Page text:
By Lisa Seachrist
WASHINGTON ¿ Seeking to undo the damage he¿d done to the biotech sector in mid-March, President Clinton reaffirmed his support for gene patents, while speaking at a White House Conference on the New Economy.
The president used the conference to clarify his position that the basic information unearthed via the Human Genome Project should be widely available, as it currently is. He also noted when researchers discover a commercial application, they ¿ought to be able to get a patent on it.¿
¿On the patent thing, you know, Tony Blair and I crashed the market there for a day and I didn¿t mean to,¿ Clinton said.
In an endorsement of the Patent and Trademark Office, he stated the administration had the people with the skills and experience necessary to draw the line in the right place.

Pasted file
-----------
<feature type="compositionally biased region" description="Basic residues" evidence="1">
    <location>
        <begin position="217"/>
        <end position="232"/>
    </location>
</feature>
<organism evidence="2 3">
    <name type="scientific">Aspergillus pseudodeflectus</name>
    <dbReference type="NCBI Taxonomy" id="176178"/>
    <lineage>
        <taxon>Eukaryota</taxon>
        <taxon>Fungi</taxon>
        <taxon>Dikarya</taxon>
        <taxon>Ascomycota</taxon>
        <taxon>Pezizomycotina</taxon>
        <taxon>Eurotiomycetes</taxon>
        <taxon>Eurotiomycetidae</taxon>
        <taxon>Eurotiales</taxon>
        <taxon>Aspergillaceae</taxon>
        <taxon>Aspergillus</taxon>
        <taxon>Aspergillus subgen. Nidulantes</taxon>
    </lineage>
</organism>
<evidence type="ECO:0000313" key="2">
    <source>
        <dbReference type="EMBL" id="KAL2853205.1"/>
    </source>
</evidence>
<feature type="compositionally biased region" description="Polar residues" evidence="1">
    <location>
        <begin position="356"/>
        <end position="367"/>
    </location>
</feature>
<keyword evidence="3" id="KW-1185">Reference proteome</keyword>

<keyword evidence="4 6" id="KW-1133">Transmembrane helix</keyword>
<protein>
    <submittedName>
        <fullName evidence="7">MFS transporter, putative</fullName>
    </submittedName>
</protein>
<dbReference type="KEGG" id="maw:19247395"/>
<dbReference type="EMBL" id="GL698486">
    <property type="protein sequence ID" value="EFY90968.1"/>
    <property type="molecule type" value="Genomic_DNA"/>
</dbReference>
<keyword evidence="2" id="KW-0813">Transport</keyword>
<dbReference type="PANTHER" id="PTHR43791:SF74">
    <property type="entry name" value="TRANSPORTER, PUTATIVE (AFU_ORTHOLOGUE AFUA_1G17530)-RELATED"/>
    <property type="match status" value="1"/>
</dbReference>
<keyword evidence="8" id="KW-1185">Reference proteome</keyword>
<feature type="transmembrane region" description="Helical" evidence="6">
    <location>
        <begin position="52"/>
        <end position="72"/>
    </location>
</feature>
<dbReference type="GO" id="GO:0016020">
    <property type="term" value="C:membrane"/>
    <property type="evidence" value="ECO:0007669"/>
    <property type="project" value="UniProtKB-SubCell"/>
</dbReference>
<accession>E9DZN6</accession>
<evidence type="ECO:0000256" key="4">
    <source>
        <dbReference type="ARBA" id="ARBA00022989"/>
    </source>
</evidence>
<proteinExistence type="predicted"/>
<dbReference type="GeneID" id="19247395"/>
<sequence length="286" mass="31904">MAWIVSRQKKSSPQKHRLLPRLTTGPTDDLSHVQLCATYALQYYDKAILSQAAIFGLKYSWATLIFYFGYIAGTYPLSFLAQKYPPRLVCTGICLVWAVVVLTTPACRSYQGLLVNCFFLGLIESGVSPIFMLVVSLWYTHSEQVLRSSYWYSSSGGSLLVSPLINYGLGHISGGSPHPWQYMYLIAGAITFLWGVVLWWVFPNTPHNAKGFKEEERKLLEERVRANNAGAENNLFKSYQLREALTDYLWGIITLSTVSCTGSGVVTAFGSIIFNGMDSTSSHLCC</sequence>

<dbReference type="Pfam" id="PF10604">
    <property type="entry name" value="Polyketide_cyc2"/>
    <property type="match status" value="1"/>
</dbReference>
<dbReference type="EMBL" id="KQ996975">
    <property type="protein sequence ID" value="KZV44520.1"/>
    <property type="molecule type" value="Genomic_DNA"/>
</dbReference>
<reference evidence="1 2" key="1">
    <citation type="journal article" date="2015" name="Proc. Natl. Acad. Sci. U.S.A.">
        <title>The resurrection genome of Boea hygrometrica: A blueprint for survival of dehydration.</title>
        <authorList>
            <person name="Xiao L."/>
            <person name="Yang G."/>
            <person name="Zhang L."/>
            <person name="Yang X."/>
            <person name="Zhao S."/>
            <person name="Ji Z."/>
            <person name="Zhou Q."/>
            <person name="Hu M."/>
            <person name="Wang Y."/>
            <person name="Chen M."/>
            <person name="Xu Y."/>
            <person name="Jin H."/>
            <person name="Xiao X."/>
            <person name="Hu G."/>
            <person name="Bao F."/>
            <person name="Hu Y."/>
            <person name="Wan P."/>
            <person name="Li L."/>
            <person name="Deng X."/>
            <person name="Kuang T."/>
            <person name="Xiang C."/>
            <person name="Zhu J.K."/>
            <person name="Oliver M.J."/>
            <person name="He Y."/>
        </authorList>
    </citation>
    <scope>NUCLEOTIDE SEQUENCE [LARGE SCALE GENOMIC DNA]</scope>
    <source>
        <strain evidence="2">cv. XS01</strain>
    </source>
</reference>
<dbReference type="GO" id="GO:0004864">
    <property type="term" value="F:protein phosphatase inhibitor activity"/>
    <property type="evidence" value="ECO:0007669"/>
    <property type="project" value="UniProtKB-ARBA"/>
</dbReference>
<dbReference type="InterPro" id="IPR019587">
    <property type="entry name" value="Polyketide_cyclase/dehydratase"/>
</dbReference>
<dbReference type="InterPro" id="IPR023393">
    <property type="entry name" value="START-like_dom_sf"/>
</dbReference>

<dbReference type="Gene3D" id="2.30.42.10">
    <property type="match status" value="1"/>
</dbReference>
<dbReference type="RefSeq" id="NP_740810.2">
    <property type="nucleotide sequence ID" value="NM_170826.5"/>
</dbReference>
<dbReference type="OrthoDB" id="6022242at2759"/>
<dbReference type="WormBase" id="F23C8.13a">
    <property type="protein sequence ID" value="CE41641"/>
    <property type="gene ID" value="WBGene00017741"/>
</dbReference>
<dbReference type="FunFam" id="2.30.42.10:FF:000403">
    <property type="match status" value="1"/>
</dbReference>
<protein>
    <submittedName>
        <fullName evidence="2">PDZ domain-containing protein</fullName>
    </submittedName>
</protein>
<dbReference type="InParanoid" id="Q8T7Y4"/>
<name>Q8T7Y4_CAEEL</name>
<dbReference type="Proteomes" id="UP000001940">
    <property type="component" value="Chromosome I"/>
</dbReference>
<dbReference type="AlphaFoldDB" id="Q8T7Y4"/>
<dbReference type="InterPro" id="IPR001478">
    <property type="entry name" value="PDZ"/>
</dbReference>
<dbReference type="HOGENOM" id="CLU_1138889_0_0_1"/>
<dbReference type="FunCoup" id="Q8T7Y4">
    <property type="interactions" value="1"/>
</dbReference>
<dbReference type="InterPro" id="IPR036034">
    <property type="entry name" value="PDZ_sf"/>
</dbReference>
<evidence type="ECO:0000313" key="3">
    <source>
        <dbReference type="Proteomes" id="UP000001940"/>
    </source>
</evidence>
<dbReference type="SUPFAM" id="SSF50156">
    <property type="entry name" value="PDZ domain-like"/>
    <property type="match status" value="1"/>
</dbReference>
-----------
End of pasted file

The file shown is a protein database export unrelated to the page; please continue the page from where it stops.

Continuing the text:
The news from the conference had the desired effect, as genomics stocks surged ahead. The big winner was Rockville, Md.-based Celera Genomics, with its stock (NYSE:CRA) closing Wednesday at $115, up $41.375, or 56 percent.
Among genomics companies gaining 17 percent to 20 percent Wednesday were Cambridge, Mass.-based Millennium Pharmaceuticals (NASDAQ:MLNM), which closed at $143.359, up $21.359; Rockville, Md.-based Human Genome Sciences Inc. (NASDAQ:HGSI), which closed at $97, up $16; and Palo Alto, Calif.-based Incyte Genomics Inc. (NASDAQ:INCY), which gained $14.187 to close at $94.625.